To date, there have been a reported 64 cases of people infected with E Coli 0157 bacteria from Godstone farm in Surrey and four petting farms have now been closed (either by health officials or voluntarily).
So far there are no known links between the four farms and one petting farm has two different strains of the e coli bacteria.
This outbreak isn’t a uniquely British problem or a new one.
In 2004 the Centers for Disease Control (CDC ) in America published recommendations for reducing the risk of transmitting E coli and other human pathogens at animal exhibits following e coli outbreaks.
Canada is also currently dealing with outbreaks of e coli following the Pacific National Exhibition in Vancouver.
But are the dangers of health risks at petting farms being blown out of proportion or should under 5’s be banned by the Government from touching farm animals?
In a statement the UK Health Protection Agency said “only about 1 in 50 of all cases are associated with outbreaks linked to petting farms”.
The worst recorded outbreak of e coli in the UK was after a church lunch in Strathclyde in 1996 when 20 people died.
E coli 0157 infected 950 people in England and Wales last year, yet we didn’t hear talk of new government regulations for slaughter houses, supermarkets or restaurants.
E coli is actually present in the intestines of both animals and humans and comes in many strains (only some of which are harmful). The bacteria is found in faeces (poo to you and me) and can live outside the body.
The majority of infected humans usually contract the bacteria by drinking infected water, milk or food. The problem we have with petting farms and small children is that animals tend to lie in their own poo … children then stroke the animals and their contaminated hands are put on or in their mouths.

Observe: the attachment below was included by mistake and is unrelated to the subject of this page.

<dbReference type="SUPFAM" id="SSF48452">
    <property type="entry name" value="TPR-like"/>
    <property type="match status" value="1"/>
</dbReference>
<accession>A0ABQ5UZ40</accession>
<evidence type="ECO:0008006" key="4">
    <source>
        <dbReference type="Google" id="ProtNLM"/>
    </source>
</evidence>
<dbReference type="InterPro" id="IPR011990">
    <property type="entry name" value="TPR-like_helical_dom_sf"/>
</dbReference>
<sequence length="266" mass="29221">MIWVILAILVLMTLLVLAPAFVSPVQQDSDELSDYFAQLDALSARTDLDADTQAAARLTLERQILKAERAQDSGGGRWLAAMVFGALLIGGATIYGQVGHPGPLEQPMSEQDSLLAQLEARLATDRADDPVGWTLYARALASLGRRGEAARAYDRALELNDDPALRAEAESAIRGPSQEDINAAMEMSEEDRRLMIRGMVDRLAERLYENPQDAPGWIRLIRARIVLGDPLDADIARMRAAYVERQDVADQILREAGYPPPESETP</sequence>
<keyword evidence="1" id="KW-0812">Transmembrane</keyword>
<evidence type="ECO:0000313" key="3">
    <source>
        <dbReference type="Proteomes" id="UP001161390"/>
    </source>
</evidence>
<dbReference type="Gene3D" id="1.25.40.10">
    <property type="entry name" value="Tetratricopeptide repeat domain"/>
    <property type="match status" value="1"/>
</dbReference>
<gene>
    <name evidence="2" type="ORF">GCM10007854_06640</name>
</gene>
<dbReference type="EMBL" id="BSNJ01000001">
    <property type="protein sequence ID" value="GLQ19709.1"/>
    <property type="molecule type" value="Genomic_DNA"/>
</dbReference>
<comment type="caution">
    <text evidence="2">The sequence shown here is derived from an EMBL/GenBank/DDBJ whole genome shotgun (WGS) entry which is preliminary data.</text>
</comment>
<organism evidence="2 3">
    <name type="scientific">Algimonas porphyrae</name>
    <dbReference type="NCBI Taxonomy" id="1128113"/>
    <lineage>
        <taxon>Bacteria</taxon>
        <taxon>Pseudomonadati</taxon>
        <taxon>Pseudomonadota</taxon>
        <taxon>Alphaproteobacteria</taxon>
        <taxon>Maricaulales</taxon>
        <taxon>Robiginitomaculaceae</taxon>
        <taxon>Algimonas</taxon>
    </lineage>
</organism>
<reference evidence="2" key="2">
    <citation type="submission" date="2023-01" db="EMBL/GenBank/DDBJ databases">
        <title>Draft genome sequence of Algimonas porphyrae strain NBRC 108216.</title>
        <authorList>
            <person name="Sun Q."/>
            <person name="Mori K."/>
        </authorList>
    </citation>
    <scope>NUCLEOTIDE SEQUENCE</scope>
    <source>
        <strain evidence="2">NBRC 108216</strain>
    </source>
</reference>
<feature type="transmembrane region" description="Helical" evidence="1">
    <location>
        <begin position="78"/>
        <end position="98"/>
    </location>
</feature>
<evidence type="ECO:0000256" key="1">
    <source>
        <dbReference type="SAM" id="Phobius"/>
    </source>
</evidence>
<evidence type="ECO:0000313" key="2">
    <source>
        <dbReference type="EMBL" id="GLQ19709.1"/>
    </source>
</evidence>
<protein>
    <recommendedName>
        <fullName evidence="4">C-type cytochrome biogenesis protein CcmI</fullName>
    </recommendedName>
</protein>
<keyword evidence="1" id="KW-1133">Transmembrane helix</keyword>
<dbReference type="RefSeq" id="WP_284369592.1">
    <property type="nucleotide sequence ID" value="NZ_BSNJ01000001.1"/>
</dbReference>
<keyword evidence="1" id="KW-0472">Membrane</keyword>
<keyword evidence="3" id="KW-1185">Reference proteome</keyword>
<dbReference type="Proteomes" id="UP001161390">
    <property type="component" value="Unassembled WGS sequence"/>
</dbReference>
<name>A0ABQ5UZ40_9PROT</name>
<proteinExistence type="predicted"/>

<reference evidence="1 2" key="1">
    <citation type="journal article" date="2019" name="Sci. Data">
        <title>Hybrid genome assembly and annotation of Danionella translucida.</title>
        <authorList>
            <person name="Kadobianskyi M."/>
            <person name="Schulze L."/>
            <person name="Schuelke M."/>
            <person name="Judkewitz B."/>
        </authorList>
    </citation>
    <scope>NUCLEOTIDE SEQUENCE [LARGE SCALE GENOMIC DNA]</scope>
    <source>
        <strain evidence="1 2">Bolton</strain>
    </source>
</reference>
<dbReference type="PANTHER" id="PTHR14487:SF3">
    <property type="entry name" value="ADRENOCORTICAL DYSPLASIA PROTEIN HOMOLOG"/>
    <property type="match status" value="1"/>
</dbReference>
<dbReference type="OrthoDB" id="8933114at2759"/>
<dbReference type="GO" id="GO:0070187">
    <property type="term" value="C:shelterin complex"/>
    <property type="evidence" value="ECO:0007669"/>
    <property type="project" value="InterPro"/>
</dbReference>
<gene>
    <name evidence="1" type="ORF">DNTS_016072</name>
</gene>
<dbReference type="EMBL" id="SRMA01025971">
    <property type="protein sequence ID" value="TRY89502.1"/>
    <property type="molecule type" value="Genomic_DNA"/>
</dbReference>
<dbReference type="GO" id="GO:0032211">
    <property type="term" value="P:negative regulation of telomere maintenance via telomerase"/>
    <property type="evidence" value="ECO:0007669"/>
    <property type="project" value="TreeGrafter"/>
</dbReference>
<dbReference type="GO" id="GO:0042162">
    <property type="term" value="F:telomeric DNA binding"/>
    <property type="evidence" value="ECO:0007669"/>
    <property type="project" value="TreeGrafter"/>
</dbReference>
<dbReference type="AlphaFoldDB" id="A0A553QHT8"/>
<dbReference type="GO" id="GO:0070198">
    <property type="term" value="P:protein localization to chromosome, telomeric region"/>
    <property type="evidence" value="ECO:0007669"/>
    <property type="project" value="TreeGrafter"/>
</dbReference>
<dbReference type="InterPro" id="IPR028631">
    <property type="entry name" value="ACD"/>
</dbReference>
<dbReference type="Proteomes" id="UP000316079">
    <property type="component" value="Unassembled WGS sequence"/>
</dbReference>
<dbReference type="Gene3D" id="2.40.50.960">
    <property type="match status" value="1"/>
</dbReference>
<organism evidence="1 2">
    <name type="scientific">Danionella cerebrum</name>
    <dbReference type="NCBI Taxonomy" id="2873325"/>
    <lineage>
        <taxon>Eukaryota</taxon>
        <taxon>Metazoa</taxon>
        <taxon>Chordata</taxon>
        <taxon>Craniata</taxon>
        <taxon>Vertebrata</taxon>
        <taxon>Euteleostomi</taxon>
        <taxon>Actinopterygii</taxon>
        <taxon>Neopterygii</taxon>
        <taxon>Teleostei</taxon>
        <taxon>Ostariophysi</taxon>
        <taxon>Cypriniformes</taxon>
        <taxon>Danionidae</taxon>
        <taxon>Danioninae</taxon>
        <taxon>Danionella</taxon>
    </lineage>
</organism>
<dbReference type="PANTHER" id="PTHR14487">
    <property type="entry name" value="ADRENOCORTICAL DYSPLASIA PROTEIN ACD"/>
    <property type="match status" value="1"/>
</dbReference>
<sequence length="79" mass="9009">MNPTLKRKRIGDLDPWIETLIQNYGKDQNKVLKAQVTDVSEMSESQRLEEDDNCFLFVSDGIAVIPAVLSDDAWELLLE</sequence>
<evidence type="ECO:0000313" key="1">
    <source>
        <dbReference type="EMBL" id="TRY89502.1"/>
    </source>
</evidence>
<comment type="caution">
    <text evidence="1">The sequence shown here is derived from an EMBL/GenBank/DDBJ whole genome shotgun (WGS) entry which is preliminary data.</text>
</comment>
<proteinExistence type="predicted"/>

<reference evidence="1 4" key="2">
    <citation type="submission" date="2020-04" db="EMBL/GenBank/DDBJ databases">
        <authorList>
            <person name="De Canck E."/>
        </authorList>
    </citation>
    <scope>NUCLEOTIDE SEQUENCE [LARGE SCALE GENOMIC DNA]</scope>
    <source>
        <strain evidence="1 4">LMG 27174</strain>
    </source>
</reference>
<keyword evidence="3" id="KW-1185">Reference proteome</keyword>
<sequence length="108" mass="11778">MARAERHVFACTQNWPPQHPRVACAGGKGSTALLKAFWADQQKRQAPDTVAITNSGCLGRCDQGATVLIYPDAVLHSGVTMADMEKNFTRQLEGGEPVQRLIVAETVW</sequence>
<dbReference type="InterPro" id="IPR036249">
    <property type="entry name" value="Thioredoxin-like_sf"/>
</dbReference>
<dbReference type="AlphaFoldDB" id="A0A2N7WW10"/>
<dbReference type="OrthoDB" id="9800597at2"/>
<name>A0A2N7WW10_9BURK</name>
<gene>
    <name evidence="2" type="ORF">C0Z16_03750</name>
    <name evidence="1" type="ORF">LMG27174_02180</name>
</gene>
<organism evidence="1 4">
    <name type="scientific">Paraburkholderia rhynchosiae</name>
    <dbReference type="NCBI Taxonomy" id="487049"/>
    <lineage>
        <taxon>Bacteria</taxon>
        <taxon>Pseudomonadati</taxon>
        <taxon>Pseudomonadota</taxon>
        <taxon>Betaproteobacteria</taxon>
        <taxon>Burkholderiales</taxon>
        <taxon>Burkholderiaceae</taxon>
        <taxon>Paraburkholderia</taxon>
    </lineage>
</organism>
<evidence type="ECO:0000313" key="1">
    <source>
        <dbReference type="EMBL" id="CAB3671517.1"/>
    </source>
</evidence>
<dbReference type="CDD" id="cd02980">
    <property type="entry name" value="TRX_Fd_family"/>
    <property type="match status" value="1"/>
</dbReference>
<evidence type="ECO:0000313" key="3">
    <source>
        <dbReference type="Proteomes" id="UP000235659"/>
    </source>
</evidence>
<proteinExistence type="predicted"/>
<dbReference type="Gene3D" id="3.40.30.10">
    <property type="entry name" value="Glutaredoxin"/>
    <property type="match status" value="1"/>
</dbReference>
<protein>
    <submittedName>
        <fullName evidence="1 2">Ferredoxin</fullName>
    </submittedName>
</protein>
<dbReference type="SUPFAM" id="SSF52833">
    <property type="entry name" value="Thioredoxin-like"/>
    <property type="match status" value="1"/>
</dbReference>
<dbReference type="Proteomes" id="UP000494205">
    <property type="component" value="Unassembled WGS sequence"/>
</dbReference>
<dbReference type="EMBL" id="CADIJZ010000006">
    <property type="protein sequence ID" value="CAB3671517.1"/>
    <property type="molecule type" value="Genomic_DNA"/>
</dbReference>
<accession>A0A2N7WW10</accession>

Needless to say when it comes to young children getting sick we shouldn’t take any chances … but, I have to ask myself whether the old saying “if it doesn’t kill you, it makes you stronger” comes into play here.
I can’t help but wonder whether the “clinical” conditions children grow up in these days contributes to a lower immune system.
Can you remember eating mud pies when you were a kid? I certainly can and we petted animals without an anti-bacterial shower.
I’m not advocating allowing your children to walk along the street eating animal poo but I do believe children should be allowed to be children in a supervised environment.
When I was a kid we fell off swings and bikes, we piddled behind bushes, we played with animals and of course we ate mud … our mothers simply made sure we washed our hands before eating or drinking.
I would hate to think that children will be legislated away from animals. Many children only know what an animal looks like if they’ve seen it in a book and certainly have no idea about how these animals behave.
It’s obviously a difficult time for farms with petting animals, particularly if they diversified from traditional farming to a petting farm.It seems heartless to talk of a business suffering when children are getting sick but more rural livelihoods are at stake and I would like to think we, as a nation, will not respond with a knee jerk reaction.
If I had a toddler I would still be visiting petting farms, being aware of the risks I would ensure the child doesn’t put dirty hands in their mouth … but don’t parents do that anyway?
My personal feeling is that children should be out in nature, collecting leaves, splashing in puddles, getting dirty and petting animals. Children need to build up a strong immune system and that will not happen if they live in a clinical environment, we just need to be aware of the dangers and take all necessary precautions.
I do hope parents will still take their children to petting farms and allow their children the joy of feeding and petting the animals. When you see a young child meeting farm animals for the first time it really is a pleasure to watch, they get so much pleasure from touching the animals.
Hopefully the health organisations will produce guidelines to build confidence among parents but I hope we don’t go down the road of legislation for petting farms.